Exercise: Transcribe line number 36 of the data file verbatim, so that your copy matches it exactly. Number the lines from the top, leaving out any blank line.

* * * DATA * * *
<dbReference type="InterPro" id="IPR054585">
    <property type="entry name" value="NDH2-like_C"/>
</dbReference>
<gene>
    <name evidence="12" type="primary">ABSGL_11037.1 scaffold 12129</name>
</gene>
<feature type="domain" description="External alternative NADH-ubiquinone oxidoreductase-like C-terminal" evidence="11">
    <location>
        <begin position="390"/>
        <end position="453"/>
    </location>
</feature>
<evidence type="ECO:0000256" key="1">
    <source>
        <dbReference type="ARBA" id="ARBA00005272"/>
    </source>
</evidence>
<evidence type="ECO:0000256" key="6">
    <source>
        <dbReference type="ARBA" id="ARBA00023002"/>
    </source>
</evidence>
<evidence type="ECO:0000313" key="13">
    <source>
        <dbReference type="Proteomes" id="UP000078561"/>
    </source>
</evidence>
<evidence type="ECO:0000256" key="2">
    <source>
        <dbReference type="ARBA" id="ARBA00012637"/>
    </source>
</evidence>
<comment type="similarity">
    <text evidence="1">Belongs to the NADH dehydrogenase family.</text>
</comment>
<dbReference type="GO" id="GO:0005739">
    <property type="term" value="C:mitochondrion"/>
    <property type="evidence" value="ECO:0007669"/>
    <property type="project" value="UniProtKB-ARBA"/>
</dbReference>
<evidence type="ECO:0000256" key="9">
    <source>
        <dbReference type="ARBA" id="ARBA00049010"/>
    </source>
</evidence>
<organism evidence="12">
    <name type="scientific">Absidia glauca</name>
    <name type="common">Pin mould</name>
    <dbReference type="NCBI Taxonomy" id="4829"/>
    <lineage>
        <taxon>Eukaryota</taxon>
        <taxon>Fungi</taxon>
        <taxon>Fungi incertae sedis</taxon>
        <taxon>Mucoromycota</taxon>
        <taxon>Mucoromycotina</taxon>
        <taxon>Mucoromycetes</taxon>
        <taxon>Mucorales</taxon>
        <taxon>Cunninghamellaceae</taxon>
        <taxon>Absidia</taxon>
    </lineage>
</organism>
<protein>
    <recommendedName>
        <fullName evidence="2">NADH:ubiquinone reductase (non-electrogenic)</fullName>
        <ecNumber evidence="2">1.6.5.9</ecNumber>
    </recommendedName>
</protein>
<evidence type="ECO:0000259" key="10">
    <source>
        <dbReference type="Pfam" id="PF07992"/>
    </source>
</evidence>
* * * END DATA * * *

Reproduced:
<dbReference type="GO" id="GO:0005739">